WHAT ARE SOME OF THE TRENDS ON THE WAY IN FOR 2020?
Every year around this time, the pundits weigh in on what they see for the future year, based on the economy and people’s preferences. As a professional interior designer in Bergen County, New Jersey, here are some of the things I am seeing for the coming year.
This year some things are still going strong and other influences are increasing.
#1. WHAT IS FORCASTED FOR THE COMING YEAR AHEAD?
PERSONALITY AND CHARACTER.
What does that mean? Well, we have been through a time period where everyone wanted the same things. Usually, pg. 46 in the Pottery Barn catalog. (just making that up, so no need to go look!)
People wanted to conform. They did not want lots of things. Minimal was big. Now we are seeing a bit of a reversal. People are collectors by nature. They want to display their stuff. I hope the displays are interesting.
That’s what is meant by personality. We all have things we love, whether it is nature, mechanical, sculptural etc. We all have pictures of our family and friends, even of ourselves. SO, display is good. Too much is too much.
This is a growing trend. It may be tied in to climate change hysteria. No, I do not think the world will be over in 12 years!
But, I have been promoting sustainable products for a long time. We only have one earth. If we use up everything without re-planting or re-growing, we will not have it in the future. It takes over 20 years for a tree that is planted today to be able to be forested for furniture making. So that is important.
Recycled materials are being used in wallpaper and carpeting to name a few categories. More natural materials are being sold, such as reclaimed wood tables, wicker, jute and rattan.
Country style is back and taken over from farmhouse which didn’t fit in many locales.
Wood colors were light and that is continuing but darker woods are coming in again.
We are seeing more interest in diversity and other cultures in travel so the accessories we use are showing that. You may see African masks and beautiful woven baskets from many native cultures. Colors are a big part of that too.
Yes, it is still gray. But it is now a much bigger palate than before. Blue is back big time. So is pink in all shades and green. We are starting to see much more Purple!! This means the economy is rocking. I have gone through many economic ups and downs in design cycles and color is the key to the health of our country.
The lighter woods we are seeing in furniture go with the nature colors. You will see sand, green, sky blue and coral.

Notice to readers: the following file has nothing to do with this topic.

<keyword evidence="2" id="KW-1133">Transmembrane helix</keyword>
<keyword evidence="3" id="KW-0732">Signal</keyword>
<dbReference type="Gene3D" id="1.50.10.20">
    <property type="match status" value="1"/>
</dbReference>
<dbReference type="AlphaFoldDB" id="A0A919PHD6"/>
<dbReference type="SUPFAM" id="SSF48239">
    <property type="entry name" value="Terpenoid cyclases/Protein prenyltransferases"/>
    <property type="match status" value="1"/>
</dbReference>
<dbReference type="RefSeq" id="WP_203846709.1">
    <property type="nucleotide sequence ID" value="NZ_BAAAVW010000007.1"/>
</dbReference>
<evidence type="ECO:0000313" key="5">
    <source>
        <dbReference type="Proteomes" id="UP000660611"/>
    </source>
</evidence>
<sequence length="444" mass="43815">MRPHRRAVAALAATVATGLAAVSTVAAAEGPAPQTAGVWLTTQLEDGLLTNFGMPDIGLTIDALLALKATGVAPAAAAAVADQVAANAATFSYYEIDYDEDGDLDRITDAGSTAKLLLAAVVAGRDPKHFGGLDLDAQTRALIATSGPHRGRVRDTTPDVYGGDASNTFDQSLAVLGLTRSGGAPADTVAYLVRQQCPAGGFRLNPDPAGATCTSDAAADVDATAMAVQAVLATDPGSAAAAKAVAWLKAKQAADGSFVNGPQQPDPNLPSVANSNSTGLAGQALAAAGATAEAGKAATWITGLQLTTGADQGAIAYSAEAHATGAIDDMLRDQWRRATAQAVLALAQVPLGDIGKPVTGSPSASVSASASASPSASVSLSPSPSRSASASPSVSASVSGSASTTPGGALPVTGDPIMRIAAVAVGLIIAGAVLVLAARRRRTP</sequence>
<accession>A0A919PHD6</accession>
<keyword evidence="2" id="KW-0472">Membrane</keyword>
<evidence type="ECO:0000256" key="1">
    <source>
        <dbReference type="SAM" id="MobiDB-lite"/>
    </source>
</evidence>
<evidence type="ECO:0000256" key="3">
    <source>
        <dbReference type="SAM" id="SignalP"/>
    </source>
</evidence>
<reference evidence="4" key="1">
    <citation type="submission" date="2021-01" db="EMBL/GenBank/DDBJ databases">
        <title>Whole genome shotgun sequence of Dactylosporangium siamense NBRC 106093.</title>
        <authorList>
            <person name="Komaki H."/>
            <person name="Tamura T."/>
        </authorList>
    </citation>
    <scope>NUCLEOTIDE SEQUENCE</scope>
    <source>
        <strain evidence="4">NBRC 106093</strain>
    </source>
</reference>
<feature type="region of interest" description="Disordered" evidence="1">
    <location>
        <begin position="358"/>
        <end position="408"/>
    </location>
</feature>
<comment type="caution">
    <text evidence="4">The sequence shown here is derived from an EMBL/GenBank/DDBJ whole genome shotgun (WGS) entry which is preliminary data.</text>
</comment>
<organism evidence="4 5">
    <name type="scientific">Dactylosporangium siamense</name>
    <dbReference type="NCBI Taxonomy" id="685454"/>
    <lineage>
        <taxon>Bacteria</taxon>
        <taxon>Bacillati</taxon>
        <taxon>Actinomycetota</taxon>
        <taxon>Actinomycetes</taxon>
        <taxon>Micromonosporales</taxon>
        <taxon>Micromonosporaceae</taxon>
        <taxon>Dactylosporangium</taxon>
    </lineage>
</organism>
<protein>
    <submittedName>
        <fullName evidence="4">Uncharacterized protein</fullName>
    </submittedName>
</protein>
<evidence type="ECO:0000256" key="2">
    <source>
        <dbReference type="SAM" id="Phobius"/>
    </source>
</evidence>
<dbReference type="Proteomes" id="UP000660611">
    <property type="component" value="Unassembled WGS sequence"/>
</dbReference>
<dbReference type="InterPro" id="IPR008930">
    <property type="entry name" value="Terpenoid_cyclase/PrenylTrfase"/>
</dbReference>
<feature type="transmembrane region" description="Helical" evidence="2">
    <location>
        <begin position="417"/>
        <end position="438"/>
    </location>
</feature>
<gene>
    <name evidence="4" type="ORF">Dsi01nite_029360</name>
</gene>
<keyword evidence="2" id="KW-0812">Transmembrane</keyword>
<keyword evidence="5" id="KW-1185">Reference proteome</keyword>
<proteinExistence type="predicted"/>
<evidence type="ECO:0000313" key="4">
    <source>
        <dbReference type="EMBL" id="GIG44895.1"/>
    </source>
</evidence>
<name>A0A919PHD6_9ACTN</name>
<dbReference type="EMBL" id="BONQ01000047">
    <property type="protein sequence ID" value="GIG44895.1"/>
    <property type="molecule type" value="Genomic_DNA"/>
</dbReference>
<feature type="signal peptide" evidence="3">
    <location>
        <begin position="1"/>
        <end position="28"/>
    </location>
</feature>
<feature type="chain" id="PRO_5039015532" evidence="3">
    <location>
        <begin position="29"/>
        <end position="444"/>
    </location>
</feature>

Have you noticed a return to the past in fashion? It was 80s clothing. Now, it’s going back some more to the 70s. That was the sparkling disco ball era. So we are seeing more brass, shiny metals mixed together.
Velvet, soft curves and tufting symbolize luxury and you will see it in upholstery.
OPEN FLOOR PLAN.
It is still desirable. However, as people live with a space that includes living room/family room, dining room and kitchen, they are beginning to see that some separation might be ok. Maybe it is the noisiness of the open plan. Maybe it is the cooking fumes that emanate from the kitchen area. We may see a return to a modified form of openness.
It is great to be able to cook and see what the kids are up to in a young family though.
#2. WHAT DID THE TRENDS IN HIGH POINT FURNITURE MARKET SHOW?
High Point Market is twice a year in April and October. The October market is usually the place where new stuff and trends show up. Not everyone attends market, but there are people in the industry whose job it is to go all around and look at what is shown in all the hundreds of manufacturer showrooms and report back.
So what did they say?
They said: “Green is the new neutral.”
I am not surprised with nature taking a big step forward for us. Our homes are a respite from screen time (I hope) and green is a great way to get that feeling of oasis.
They said:”Wow, there is lots of texture everywhere!”
Coconut shells and beads, wicker lighting, and jute rugs are high on the list of items that were being shown. Soft throws, and hand-loomed or knitted pillow covers were everywhere.
They said: “Furniture is interesting again!”
They reported seeing cutouts, overlays, interesting shapes, contrast piping and lots of nailheads.